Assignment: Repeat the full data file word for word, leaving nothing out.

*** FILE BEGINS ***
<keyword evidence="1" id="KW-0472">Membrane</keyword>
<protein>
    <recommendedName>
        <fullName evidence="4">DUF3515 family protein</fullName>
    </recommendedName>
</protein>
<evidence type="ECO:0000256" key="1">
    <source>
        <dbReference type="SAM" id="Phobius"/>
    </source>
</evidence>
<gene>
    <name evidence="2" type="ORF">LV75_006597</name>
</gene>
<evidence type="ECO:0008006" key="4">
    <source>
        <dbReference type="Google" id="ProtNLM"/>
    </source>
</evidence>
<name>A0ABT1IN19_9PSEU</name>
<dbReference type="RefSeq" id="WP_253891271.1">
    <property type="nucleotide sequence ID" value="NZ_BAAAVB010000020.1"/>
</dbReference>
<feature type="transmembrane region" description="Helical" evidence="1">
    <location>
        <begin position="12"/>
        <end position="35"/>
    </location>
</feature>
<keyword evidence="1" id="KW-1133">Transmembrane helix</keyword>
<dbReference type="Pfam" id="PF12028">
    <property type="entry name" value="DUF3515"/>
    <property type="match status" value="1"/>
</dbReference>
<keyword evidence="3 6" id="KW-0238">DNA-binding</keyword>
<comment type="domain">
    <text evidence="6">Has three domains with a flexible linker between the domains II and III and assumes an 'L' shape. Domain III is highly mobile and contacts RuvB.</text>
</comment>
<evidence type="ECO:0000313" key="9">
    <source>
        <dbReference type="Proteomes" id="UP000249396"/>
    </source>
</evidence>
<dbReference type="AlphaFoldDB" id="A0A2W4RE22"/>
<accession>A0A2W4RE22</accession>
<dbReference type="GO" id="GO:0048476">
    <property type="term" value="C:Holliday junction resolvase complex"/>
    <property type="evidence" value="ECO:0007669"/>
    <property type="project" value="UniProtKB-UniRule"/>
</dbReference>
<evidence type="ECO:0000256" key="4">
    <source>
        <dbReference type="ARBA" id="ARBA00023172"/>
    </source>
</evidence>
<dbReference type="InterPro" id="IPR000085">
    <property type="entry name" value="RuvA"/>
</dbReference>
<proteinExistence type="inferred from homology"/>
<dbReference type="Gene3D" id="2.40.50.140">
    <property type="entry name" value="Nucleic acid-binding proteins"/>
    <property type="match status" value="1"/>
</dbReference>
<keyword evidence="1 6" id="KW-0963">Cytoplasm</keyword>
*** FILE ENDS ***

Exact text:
<keyword evidence="1" id="KW-0472">Membrane</keyword>
<protein>
    <recommendedName>
        <fullName evidence="4">DUF3515 family protein</fullName>
    </recommendedName>
</protein>
<evidence type="ECO:0000256" key="1">
    <source>
        <dbReference type="SAM" id="Phobius"/>
    </source>
</evidence>
<gene>
    <name evidence="2" type="ORF">LV75_006597</name>
</gene>
<evidence type="ECO:0008006" key="4">
    <source>
        <dbReference type="Google" id="ProtNLM"/>
    </source>
</evidence>
<name>A0ABT1IN19_9PSEU</name>
<dbReference type="RefSeq" id="WP_253891271.1">
    <property type="nucleotide sequence ID" value="NZ_BAAAVB010000020.1"/>
</dbReference>
<feature type="transmembrane region" description="Helical" evidence="1">
    <location>
        <begin position="12"/>
        <end position="35"/>
    </location>
</feature>
<keyword evidence="1" id="KW-1133">Transmembrane helix</keyword>
<dbReference type="Pfam" id="PF12028">
    <property type="entry name" value="DUF3515"/>
    <property type="match status" value="1"/>
</dbReference>
<keyword evidence="3 6" id="KW-0238">DNA-binding</keyword>
<comment type="domain">
    <text evidence="6">Has three domains with a flexible linker between the domains II and III and assumes an 'L' shape. Domain III is highly mobile and contacts RuvB.</text>
</comment>
<evidence type="ECO:0000313" key="9">
    <source>
        <dbReference type="Proteomes" id="UP000249396"/>
    </source>
</evidence>
<dbReference type="AlphaFoldDB" id="A0A2W4RE22"/>
<accession>A0A2W4RE22</accession>
<dbReference type="GO" id="GO:0048476">
    <property type="term" value="C:Holliday junction resolvase complex"/>
    <property type="evidence" value="ECO:0007669"/>
    <property type="project" value="UniProtKB-UniRule"/>
</dbReference>
<evidence type="ECO:0000256" key="4">
    <source>
        <dbReference type="ARBA" id="ARBA00023172"/>
    </source>
</evidence>
<dbReference type="InterPro" id="IPR000085">
    <property type="entry name" value="RuvA"/>
</dbReference>
<proteinExistence type="inferred from homology"/>
<dbReference type="Gene3D" id="2.40.50.140">
    <property type="entry name" value="Nucleic acid-binding proteins"/>
    <property type="match status" value="1"/>
</dbReference>
<keyword evidence="1 6" id="KW-0963">Cytoplasm</keyword>